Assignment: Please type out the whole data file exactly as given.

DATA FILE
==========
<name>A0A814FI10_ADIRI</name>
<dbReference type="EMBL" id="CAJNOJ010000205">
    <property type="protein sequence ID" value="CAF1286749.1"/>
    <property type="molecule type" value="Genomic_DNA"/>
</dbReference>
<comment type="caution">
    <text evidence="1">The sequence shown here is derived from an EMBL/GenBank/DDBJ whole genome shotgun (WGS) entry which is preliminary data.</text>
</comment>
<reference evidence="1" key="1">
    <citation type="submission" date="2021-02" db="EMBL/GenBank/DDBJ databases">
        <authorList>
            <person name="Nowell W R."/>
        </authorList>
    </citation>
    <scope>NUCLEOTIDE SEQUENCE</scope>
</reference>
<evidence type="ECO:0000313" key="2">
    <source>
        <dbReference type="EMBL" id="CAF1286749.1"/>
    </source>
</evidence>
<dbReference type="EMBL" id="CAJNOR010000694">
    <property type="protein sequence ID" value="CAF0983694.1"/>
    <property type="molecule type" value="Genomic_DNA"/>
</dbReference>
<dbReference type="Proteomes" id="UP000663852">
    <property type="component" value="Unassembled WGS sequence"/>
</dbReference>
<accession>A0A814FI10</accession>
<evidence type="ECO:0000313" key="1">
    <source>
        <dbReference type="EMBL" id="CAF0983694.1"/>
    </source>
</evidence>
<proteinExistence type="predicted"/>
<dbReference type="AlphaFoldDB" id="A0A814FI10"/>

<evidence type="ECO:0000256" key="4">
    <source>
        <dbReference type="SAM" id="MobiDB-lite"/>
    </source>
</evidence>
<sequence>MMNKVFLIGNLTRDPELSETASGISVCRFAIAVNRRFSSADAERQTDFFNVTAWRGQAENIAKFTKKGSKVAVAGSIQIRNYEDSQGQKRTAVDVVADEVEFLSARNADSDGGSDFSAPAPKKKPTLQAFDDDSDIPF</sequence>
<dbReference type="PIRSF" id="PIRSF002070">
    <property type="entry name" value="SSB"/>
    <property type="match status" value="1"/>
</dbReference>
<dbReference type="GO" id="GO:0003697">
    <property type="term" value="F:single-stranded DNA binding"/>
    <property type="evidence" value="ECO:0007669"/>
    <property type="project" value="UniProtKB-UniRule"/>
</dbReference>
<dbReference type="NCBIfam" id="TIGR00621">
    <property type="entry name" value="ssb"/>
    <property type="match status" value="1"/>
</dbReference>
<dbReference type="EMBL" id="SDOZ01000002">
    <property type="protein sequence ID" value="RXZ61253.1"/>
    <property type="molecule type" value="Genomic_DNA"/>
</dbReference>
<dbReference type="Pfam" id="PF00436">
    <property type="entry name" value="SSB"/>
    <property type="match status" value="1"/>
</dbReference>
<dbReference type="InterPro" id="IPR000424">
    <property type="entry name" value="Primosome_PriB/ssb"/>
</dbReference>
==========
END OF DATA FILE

<name>A0A814FI10_ADIRI</name>
<dbReference type="EMBL" id="CAJNOJ010000205">
    <property type="protein sequence ID" value="CAF1286749.1"/>
    <property type="molecule type" value="Genomic_DNA"/>
</dbReference>
<comment type="caution">
    <text evidence="1">The sequence shown here is derived from an EMBL/GenBank/DDBJ whole genome shotgun (WGS) entry which is preliminary data.</text>
</comment>
<reference evidence="1" key="1">
    <citation type="submission" date="2021-02" db="EMBL/GenBank/DDBJ databases">
        <authorList>
            <person name="Nowell W R."/>
        </authorList>
    </citation>
    <scope>NUCLEOTIDE SEQUENCE</scope>
</reference>
<evidence type="ECO:0000313" key="2">
    <source>
        <dbReference type="EMBL" id="CAF1286749.1"/>
    </source>
</evidence>
<dbReference type="EMBL" id="CAJNOR010000694">
    <property type="protein sequence ID" value="CAF0983694.1"/>
    <property type="molecule type" value="Genomic_DNA"/>
</dbReference>
<dbReference type="Proteomes" id="UP000663852">
    <property type="component" value="Unassembled WGS sequence"/>
</dbReference>
<accession>A0A814FI10</accession>
<evidence type="ECO:0000313" key="1">
    <source>
        <dbReference type="EMBL" id="CAF0983694.1"/>
    </source>
</evidence>
<proteinExistence type="predicted"/>
<dbReference type="AlphaFoldDB" id="A0A814FI10"/>

<evidence type="ECO:0000256" key="4">
    <source>
        <dbReference type="SAM" id="MobiDB-lite"/>
    </source>
</evidence>
<sequence>MMNKVFLIGNLTRDPELSETASGISVCRFAIAVNRRFSSADAERQTDFFNVTAWRGQAENIAKFTKKGSKVAVAGSIQIRNYEDSQGQKRTAVDVVADEVEFLSARNADSDGGSDFSAPAPKKKPTLQAFDDDSDIPF</sequence>
<dbReference type="PIRSF" id="PIRSF002070">
    <property type="entry name" value="SSB"/>
    <property type="match status" value="1"/>
</dbReference>
<dbReference type="GO" id="GO:0003697">
    <property type="term" value="F:single-stranded DNA binding"/>
    <property type="evidence" value="ECO:0007669"/>
    <property type="project" value="UniProtKB-UniRule"/>
</dbReference>
<dbReference type="NCBIfam" id="TIGR00621">
    <property type="entry name" value="ssb"/>
    <property type="match status" value="1"/>
</dbReference>
<dbReference type="EMBL" id="SDOZ01000002">
    <property type="protein sequence ID" value="RXZ61253.1"/>
    <property type="molecule type" value="Genomic_DNA"/>
</dbReference>
<dbReference type="Pfam" id="PF00436">
    <property type="entry name" value="SSB"/>
    <property type="match status" value="1"/>
</dbReference>
<dbReference type="InterPro" id="IPR000424">
    <property type="entry name" value="Primosome_PriB/ssb"/>
</dbReference>